Time-domain spectroscopy is a type of spectroscopy that measures the power of electromagnetic radiation as a function of time. It is a tool for collecting spectral measurements in the far-infrared (approximately 3 – 100 wavenumbers). Normal spectroscopy is a frequency-domain spectroscopy. It is a powerful technique for material characterization and process control. It measures radiation as a function of frequency or wavelength. Time-domain spectroscopy usually requires the use of Fourier transforms. It is now a widely used tool to investigate materials parameters in the far-infrared spectral range (1 THz = 4 meV = 300 µm) without the need of using Kramers-Kronig transformations.
As the most common use of TDS is the reflectance mode, attention is given to reflectance measurement techniques and analysis, specifically the application of a numerical algorithm to reduce the effects of the quarter and half wavelength resonant. Absorptions in spectra usually look like broad peaks. This means that a peak may contain many wavelengths of radiation. These wavelengths can be plotted in the time domain. Notice that there are now smaller areas of constructive interference. This is because the closely spaced wavelengths quickly become more and more out of phase.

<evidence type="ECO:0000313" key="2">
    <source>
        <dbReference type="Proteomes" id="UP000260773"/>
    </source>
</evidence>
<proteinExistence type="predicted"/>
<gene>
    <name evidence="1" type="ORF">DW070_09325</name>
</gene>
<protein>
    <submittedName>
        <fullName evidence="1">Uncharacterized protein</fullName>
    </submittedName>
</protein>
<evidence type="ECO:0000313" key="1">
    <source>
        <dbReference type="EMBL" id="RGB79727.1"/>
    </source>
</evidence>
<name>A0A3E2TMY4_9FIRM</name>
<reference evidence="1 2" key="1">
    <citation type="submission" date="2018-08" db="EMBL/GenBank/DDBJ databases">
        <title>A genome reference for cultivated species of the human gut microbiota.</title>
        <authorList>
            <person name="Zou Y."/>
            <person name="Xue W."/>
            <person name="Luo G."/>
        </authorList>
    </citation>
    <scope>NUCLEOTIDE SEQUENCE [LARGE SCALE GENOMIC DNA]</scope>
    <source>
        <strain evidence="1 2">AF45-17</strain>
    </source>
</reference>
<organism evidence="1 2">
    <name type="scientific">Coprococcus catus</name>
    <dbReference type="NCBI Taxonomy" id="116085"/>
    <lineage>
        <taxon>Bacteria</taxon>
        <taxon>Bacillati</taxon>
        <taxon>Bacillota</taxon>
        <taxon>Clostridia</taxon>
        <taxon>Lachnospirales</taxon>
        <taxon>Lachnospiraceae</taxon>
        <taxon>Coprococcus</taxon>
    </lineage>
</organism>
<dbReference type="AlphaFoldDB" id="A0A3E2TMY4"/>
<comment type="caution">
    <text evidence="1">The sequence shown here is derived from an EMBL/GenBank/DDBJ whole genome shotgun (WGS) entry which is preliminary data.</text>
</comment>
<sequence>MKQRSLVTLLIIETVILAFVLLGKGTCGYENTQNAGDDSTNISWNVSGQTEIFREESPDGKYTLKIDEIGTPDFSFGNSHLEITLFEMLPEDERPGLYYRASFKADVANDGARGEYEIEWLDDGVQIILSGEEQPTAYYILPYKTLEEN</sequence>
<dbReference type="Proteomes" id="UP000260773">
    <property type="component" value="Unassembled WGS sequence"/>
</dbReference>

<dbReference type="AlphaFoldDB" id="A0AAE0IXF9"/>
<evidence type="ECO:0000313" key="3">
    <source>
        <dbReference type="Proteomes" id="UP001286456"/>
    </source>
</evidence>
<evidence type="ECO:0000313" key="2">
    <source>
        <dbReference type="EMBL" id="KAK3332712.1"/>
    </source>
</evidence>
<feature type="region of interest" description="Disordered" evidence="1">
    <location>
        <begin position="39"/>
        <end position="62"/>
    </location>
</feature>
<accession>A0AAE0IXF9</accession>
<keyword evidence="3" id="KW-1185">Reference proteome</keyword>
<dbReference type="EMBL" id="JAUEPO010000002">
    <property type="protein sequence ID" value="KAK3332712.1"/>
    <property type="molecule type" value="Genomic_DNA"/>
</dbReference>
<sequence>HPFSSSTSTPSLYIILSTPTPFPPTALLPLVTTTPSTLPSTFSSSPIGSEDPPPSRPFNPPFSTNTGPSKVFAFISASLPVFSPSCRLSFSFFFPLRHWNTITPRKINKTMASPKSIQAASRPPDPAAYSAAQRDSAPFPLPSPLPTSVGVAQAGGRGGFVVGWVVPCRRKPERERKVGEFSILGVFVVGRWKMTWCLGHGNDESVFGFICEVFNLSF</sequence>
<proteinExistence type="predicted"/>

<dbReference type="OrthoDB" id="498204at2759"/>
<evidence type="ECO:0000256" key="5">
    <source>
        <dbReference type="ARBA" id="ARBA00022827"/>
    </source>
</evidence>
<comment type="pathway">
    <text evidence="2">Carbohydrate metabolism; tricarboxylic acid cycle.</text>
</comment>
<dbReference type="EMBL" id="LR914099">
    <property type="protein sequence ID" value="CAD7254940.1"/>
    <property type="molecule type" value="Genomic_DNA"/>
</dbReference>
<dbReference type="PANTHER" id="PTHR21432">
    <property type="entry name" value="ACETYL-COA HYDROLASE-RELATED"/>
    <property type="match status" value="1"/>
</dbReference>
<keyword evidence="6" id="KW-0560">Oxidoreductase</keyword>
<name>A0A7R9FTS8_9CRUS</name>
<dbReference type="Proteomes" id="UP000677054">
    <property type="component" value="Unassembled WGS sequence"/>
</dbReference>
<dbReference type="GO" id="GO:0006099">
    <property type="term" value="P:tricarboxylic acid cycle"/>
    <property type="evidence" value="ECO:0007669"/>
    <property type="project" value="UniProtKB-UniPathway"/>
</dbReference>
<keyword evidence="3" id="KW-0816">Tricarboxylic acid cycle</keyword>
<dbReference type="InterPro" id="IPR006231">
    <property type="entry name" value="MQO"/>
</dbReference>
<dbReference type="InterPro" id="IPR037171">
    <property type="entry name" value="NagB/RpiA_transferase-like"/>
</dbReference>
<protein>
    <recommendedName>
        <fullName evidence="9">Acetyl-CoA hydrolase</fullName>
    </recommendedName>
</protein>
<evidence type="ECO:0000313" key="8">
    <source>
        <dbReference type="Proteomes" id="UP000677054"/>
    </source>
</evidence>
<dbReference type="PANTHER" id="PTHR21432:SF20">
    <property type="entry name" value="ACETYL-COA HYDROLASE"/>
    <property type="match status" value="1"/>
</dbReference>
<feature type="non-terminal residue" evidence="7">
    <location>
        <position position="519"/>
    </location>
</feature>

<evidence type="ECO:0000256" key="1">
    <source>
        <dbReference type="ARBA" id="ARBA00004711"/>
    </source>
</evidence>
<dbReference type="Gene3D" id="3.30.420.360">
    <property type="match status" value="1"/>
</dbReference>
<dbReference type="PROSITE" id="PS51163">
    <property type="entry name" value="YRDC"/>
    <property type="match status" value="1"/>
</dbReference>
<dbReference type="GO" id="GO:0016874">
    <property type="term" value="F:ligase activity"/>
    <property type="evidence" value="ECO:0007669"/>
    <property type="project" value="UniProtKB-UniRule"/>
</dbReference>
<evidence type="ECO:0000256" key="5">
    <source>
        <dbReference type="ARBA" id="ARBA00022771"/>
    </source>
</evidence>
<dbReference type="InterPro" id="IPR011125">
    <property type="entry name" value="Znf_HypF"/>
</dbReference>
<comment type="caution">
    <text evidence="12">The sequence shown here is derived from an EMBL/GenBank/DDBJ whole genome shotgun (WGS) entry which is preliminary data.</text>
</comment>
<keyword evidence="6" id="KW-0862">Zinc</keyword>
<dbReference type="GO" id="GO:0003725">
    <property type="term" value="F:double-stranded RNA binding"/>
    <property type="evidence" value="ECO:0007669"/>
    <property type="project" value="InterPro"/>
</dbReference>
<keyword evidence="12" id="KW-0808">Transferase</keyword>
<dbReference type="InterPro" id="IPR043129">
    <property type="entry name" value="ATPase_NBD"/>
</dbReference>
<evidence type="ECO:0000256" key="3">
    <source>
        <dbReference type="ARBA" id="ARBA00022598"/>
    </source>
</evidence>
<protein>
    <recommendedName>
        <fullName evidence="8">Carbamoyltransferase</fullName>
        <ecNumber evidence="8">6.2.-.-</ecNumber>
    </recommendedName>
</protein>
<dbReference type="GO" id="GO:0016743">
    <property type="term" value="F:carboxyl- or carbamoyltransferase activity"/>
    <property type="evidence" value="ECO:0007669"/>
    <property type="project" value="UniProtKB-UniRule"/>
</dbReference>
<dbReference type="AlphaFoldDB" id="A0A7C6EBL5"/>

Time-domain spectroscopy is used very often in infrared spectroscopy (FT-IR) and NMR spectroscopy(FT-NMR). It is used to characterize material properties by measuring the complex frequency response within the frequency range of 0.1 THz to tens of THz. It has several advantages over frequency-domain spectroscopy. In frequency-domain experiments, each wavelength must be measured one at a time. This means scans can take several minutes. A single time-domain experiment takes no longer than a minute. Usually, it only takes seconds. This means that many scans may be taken for a given sample and that the scans can be averaged. So not only is the time-domain experiment faster, but it can also have a better signal to noise ratio.